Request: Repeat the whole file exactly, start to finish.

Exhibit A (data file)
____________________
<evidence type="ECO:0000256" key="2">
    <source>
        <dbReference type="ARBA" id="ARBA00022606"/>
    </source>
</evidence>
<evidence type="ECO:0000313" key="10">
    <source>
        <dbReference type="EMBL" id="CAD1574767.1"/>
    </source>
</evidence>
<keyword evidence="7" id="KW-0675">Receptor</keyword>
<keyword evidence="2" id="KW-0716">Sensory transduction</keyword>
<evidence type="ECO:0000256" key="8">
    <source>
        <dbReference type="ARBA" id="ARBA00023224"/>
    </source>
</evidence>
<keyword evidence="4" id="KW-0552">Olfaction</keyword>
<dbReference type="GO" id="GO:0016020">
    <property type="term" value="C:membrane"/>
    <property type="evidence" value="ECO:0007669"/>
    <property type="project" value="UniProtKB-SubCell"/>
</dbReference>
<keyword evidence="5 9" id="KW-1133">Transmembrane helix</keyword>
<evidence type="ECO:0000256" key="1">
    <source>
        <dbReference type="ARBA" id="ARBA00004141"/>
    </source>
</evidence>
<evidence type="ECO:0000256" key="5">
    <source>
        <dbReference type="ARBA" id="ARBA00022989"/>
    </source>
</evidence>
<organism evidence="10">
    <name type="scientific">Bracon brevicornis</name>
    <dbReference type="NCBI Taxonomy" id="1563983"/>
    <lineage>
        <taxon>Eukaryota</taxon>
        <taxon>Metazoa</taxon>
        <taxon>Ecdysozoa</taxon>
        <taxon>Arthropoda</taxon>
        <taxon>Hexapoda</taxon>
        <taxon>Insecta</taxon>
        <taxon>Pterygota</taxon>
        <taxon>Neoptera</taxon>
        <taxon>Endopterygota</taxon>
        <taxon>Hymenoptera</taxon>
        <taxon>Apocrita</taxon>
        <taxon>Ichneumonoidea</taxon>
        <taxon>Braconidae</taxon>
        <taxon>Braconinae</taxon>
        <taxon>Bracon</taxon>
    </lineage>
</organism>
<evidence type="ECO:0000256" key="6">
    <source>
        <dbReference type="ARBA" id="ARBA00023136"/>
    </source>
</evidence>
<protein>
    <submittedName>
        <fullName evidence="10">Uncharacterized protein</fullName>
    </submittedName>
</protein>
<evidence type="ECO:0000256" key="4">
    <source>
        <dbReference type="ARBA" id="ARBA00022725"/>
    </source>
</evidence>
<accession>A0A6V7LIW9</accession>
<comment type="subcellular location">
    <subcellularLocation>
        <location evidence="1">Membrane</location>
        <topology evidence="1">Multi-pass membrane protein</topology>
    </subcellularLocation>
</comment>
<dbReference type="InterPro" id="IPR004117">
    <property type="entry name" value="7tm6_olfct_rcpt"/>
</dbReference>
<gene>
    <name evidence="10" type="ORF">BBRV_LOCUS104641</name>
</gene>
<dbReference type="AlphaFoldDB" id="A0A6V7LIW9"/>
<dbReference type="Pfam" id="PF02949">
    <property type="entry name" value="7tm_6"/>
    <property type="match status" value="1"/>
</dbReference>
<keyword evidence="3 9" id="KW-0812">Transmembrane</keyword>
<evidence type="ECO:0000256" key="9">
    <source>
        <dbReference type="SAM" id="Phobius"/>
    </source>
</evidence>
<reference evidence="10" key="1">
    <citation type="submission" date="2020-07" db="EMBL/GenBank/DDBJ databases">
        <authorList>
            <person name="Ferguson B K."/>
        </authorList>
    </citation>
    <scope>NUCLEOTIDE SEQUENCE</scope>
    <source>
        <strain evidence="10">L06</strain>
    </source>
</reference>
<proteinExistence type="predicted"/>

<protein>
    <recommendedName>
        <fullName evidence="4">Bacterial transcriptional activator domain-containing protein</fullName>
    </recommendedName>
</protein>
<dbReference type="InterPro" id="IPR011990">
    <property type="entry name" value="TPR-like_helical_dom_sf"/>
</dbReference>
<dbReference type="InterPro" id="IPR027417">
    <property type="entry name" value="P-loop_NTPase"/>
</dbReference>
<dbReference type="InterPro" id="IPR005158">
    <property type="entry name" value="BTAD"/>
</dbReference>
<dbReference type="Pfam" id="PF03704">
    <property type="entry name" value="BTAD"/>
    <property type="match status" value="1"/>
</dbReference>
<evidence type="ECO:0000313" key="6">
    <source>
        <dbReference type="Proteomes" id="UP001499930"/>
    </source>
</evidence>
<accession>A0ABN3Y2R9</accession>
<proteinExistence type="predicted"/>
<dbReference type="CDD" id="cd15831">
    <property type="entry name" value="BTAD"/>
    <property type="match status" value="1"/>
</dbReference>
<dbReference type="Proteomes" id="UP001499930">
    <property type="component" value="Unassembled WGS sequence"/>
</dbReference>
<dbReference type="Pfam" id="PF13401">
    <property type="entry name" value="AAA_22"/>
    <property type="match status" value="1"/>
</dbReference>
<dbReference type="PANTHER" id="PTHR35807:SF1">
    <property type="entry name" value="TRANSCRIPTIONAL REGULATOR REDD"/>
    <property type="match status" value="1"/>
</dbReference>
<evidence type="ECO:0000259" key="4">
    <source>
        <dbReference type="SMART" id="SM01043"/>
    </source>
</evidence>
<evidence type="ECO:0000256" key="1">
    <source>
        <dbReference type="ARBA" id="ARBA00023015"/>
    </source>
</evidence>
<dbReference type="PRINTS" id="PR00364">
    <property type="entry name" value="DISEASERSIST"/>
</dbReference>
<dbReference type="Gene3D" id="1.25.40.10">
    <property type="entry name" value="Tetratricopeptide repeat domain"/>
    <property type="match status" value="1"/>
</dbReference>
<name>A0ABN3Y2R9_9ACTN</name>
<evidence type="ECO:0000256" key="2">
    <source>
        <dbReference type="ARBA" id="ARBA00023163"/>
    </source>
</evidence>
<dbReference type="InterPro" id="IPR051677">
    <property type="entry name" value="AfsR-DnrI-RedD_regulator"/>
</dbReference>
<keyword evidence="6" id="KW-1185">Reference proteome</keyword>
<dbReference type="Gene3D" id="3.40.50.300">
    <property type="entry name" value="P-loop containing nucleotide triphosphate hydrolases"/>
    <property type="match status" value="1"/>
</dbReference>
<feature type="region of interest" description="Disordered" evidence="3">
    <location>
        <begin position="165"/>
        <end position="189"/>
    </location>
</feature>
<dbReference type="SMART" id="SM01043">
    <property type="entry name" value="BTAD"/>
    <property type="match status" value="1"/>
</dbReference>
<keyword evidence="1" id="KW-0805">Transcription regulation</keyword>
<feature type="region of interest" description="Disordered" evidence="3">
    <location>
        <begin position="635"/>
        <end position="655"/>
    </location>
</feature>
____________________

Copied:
<evidence type="ECO:0000256" key="2">
    <source>
        <dbReference type="ARBA" id="ARBA00022606"/>
    </source>
</evidence>
<evidence type="ECO:0000313" key="10">
    <source>
        <dbReference type="EMBL" id="CAD1574767.1"/>
    </source>
</evidence>
<keyword evidence="7" id="KW-0675">Receptor</keyword>
<keyword evidence="2" id="KW-0716">Sensory transduction</keyword>
<evidence type="ECO:0000256" key="8">
    <source>
        <dbReference type="ARBA" id="ARBA00023224"/>
    </source>
</evidence>
<keyword evidence="4" id="KW-0552">Olfaction</keyword>
<dbReference type="GO" id="GO:0016020">
    <property type="term" value="C:membrane"/>
    <property type="evidence" value="ECO:0007669"/>
    <property type="project" value="UniProtKB-SubCell"/>
</dbReference>
<keyword evidence="5 9" id="KW-1133">Transmembrane helix</keyword>
<evidence type="ECO:0000256" key="1">
    <source>
        <dbReference type="ARBA" id="ARBA00004141"/>
    </source>
</evidence>
<evidence type="ECO:0000256" key="5">
    <source>
        <dbReference type="ARBA" id="ARBA00022989"/>
    </source>
</evidence>
<organism evidence="10">
    <name type="scientific">Bracon brevicornis</name>
    <dbReference type="NCBI Taxonomy" id="1563983"/>
    <lineage>
        <taxon>Eukaryota</taxon>
        <taxon>Metazoa</taxon>
        <taxon>Ecdysozoa</taxon>
        <taxon>Arthropoda</taxon>
        <taxon>Hexapoda</taxon>
        <taxon>Insecta</taxon>
        <taxon>Pterygota</taxon>
        <taxon>Neoptera</taxon>
        <taxon>Endopterygota</taxon>
        <taxon>Hymenoptera</taxon>
        <taxon>Apocrita</taxon>
        <taxon>Ichneumonoidea</taxon>
        <taxon>Braconidae</taxon>
        <taxon>Braconinae</taxon>
        <taxon>Bracon</taxon>
    </lineage>
</organism>
<evidence type="ECO:0000256" key="6">
    <source>
        <dbReference type="ARBA" id="ARBA00023136"/>
    </source>
</evidence>
<protein>
    <submittedName>
        <fullName evidence="10">Uncharacterized protein</fullName>
    </submittedName>
</protein>
<evidence type="ECO:0000256" key="4">
    <source>
        <dbReference type="ARBA" id="ARBA00022725"/>
    </source>
</evidence>
<accession>A0A6V7LIW9</accession>
<comment type="subcellular location">
    <subcellularLocation>
        <location evidence="1">Membrane</location>
        <topology evidence="1">Multi-pass membrane protein</topology>
    </subcellularLocation>
</comment>
<dbReference type="InterPro" id="IPR004117">
    <property type="entry name" value="7tm6_olfct_rcpt"/>
</dbReference>
<gene>
    <name evidence="10" type="ORF">BBRV_LOCUS104641</name>
</gene>
<dbReference type="AlphaFoldDB" id="A0A6V7LIW9"/>
<dbReference type="Pfam" id="PF02949">
    <property type="entry name" value="7tm_6"/>
    <property type="match status" value="1"/>
</dbReference>
<keyword evidence="3 9" id="KW-0812">Transmembrane</keyword>
<evidence type="ECO:0000256" key="9">
    <source>
        <dbReference type="SAM" id="Phobius"/>
    </source>
</evidence>
<reference evidence="10" key="1">
    <citation type="submission" date="2020-07" db="EMBL/GenBank/DDBJ databases">
        <authorList>
            <person name="Ferguson B K."/>
        </authorList>
    </citation>
    <scope>NUCLEOTIDE SEQUENCE</scope>
    <source>
        <strain evidence="10">L06</strain>
    </source>
</reference>
<proteinExistence type="predicted"/>

<protein>
    <recommendedName>
        <fullName evidence="4">Bacterial transcriptional activator domain-containing protein</fullName>
    </recommendedName>
</protein>
<dbReference type="InterPro" id="IPR011990">
    <property type="entry name" value="TPR-like_helical_dom_sf"/>
</dbReference>
<dbReference type="InterPro" id="IPR027417">
    <property type="entry name" value="P-loop_NTPase"/>
</dbReference>
<dbReference type="InterPro" id="IPR005158">
    <property type="entry name" value="BTAD"/>
</dbReference>
<dbReference type="Pfam" id="PF03704">
    <property type="entry name" value="BTAD"/>
    <property type="match status" value="1"/>
</dbReference>
<evidence type="ECO:0000313" key="6">
    <source>
        <dbReference type="Proteomes" id="UP001499930"/>
    </source>
</evidence>
<accession>A0ABN3Y2R9</accession>
<proteinExistence type="predicted"/>
<dbReference type="CDD" id="cd15831">
    <property type="entry name" value="BTAD"/>
    <property type="match status" value="1"/>
</dbReference>
<dbReference type="Proteomes" id="UP001499930">
    <property type="component" value="Unassembled WGS sequence"/>
</dbReference>
<dbReference type="Pfam" id="PF13401">
    <property type="entry name" value="AAA_22"/>
    <property type="match status" value="1"/>
</dbReference>
<dbReference type="PANTHER" id="PTHR35807:SF1">
    <property type="entry name" value="TRANSCRIPTIONAL REGULATOR REDD"/>
    <property type="match status" value="1"/>
</dbReference>
<evidence type="ECO:0000259" key="4">
    <source>
        <dbReference type="SMART" id="SM01043"/>
    </source>
</evidence>
<evidence type="ECO:0000256" key="1">
    <source>
        <dbReference type="ARBA" id="ARBA00023015"/>
    </source>
</evidence>
<dbReference type="PRINTS" id="PR00364">
    <property type="entry name" value="DISEASERSIST"/>
</dbReference>
<dbReference type="Gene3D" id="1.25.40.10">
    <property type="entry name" value="Tetratricopeptide repeat domain"/>
    <property type="match status" value="1"/>
</dbReference>
<name>A0ABN3Y2R9_9ACTN</name>
<evidence type="ECO:0000256" key="2">
    <source>
        <dbReference type="ARBA" id="ARBA00023163"/>
    </source>
</evidence>
<dbReference type="InterPro" id="IPR051677">
    <property type="entry name" value="AfsR-DnrI-RedD_regulator"/>
</dbReference>
<keyword evidence="6" id="KW-1185">Reference proteome</keyword>
<dbReference type="Gene3D" id="3.40.50.300">
    <property type="entry name" value="P-loop containing nucleotide triphosphate hydrolases"/>
    <property type="match status" value="1"/>
</dbReference>
<feature type="region of interest" description="Disordered" evidence="3">
    <location>
        <begin position="165"/>
        <end position="189"/>
    </location>
</feature>
<dbReference type="SMART" id="SM01043">
    <property type="entry name" value="BTAD"/>
    <property type="match status" value="1"/>
</dbReference>
<keyword evidence="1" id="KW-0805">Transcription regulation</keyword>
<feature type="region of interest" description="Disordered" evidence="3">
    <location>
        <begin position="635"/>
        <end position="655"/>
    </location>
</feature>